A form submission can also make the prospect graduate from scoring. If the submission makes them ready to talk with sales, then that’s a good point of contact!

When it comes to how newsletter or blog subscribe forms should be scored, it should be in proportion to the level of intent shown across the available forms.

Understanding Property Values

Depending on the contact properties in place, you can score relative to their values.

For example, if a certain industry or company size is more qualified in your eyes, you can award points to contacts with those values.

You can make properties for just about anything, so you have the freedom to score activities that happen outside of HubSpot as well, like trade show attendance or webinar signups.

Take This Scoring Scale Into Consideration

When it comes to the lead scoring scale, know that it is completely arbitrary. But, as long as you have a consistent scale, it doesn’t matter if you make an action worth one point or 100 points.

Example of HubSpot score property.

Knowing this, NgageContent typically recommends keeping the scale to single digits. This means a basic positive activity is worth one point, and a good positive activity (like viewing a high converting page) is worth two to three points. An awesome positive activity (like submitting a form) is worth 5-10 points.

The reason for keeping it to single digits can be easier to frame mentally. Having a large scale (goal of 1,000 points) can make someone at 200 points seem like a rockstar even though they haven’t done much. As long as it makes sense to the team and is easy to interpret, you can scale however you want.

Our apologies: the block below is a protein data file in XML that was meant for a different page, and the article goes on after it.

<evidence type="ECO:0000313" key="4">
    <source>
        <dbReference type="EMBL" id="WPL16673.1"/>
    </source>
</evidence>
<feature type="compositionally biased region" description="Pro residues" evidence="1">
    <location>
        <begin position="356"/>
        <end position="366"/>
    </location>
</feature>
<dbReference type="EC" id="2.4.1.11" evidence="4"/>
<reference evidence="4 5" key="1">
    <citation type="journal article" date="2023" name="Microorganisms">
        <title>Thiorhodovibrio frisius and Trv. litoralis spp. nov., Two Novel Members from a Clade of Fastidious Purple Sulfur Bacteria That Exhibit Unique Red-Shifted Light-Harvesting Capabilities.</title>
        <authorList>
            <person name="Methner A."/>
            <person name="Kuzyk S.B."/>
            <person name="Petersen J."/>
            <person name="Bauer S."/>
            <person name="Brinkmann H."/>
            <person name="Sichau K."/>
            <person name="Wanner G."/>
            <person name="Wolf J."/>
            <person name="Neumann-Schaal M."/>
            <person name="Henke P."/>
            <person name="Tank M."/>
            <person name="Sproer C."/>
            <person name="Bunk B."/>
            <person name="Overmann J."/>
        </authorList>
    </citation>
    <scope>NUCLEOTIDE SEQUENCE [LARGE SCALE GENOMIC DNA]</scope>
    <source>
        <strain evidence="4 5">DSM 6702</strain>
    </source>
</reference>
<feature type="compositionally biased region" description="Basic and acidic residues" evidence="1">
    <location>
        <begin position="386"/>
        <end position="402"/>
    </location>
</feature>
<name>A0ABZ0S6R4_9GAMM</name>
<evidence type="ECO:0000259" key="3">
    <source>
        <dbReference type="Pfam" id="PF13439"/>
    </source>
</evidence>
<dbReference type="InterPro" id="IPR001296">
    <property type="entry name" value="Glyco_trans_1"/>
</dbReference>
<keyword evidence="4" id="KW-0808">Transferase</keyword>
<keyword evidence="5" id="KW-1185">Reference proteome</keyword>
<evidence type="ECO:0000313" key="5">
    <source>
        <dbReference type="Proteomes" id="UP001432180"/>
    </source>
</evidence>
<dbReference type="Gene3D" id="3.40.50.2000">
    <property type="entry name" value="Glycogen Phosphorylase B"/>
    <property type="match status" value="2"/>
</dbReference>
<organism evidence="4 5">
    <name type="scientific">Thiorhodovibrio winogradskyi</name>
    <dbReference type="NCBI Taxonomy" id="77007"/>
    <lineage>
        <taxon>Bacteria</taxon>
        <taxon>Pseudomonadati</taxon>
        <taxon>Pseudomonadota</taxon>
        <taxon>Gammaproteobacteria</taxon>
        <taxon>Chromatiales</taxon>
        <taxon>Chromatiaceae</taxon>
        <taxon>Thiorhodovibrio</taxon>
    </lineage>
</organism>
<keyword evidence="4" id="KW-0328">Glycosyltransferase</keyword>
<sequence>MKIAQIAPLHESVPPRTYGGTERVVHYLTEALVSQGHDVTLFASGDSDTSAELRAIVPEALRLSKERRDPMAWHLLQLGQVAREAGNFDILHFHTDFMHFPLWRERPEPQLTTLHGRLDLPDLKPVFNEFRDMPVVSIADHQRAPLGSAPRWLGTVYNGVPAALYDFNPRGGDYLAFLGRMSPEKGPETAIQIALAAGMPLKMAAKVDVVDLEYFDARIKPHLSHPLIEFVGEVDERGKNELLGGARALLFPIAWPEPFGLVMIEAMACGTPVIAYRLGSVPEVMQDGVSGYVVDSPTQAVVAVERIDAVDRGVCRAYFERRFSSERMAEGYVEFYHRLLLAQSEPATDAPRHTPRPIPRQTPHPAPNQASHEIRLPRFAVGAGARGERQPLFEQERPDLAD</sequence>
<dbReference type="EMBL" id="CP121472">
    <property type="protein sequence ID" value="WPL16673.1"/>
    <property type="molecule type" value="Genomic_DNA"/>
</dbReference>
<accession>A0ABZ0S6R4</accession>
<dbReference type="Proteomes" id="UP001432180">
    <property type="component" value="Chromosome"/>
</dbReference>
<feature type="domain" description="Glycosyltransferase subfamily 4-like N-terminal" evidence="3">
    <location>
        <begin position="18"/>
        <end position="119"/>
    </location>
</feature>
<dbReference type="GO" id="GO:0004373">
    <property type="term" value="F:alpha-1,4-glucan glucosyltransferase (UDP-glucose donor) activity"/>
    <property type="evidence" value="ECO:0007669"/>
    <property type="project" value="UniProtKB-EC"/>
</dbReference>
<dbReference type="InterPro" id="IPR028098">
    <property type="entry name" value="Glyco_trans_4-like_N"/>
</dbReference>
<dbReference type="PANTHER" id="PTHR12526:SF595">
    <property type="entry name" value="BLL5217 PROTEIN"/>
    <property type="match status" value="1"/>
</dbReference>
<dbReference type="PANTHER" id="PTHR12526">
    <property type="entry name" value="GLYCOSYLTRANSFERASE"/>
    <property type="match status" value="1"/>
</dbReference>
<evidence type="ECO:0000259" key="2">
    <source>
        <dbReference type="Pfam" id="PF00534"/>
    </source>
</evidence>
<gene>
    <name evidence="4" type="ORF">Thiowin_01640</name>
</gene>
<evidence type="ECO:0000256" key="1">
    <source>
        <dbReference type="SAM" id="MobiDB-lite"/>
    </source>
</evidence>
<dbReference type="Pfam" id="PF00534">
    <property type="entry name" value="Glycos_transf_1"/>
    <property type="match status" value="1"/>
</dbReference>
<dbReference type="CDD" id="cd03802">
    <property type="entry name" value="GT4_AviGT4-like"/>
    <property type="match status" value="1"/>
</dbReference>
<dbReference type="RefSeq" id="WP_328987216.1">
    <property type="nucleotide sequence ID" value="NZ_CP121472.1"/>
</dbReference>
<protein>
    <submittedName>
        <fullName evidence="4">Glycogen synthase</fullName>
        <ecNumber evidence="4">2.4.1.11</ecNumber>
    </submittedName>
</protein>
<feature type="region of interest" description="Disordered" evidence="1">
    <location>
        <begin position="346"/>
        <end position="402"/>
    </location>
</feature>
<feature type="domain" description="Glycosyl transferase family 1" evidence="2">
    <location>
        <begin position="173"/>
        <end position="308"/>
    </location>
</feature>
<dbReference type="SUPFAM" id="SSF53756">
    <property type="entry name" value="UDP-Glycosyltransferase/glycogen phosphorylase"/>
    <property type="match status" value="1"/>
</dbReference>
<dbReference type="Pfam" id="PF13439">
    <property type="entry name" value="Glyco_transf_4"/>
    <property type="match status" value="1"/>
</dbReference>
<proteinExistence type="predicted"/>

Pulling and deciphering HubSpot Reports

Scoring email, form, and property activity may seem more straightforward, but it can be tough to weight the value of page views. Luckily, HubSpot has you covered here.

Example of creating a custom HubSpot report.

In pulling an attribution report, HubSpot looks at the tracked pages (landing pages, website pages, blog pages) that were associated with a contact that converted on your site.

If a page consistently tends to lead to a conversion, then it should be scored higher since it has a positive conversion influence.

It’s important to note that data for these reports will not automatically populate. Once you’ve set the time period and filters, you need to click “Run report” for the data to populate.

What You See in a Report

  • Contacts assisted – shows the number of contacts in your HubSpot account that had a recorded conversion in the set time period
  • Percent of contacts – shows the percent of contacts in the report that came from each particular channel/page
  • Score/100 – shows the relative importance of each page depending on the number of contacts it assisted to conversion within the set time period

If you would still like to learn more about pulling and deciphering HubSpot reports, you can find more information here.

Talk With Us to Get Started

As you begin your own journey with setting up a CRM and qualifying leads, you may find you would like to speak with an expert to get you started.

Whether you’re just getting started with HubSpot or looking to get the most out of your current setup, we would be happy to help. Contact us today so we can get started!

Jacob Olle

Jacob Olle

Jacob Olle is our Inbound Strategist and resident HubSpot expert. He works closely with our clients to develop sales-focused workflows, digital ad campaigns, and other inbound opportunities that align with their inbound marketing goals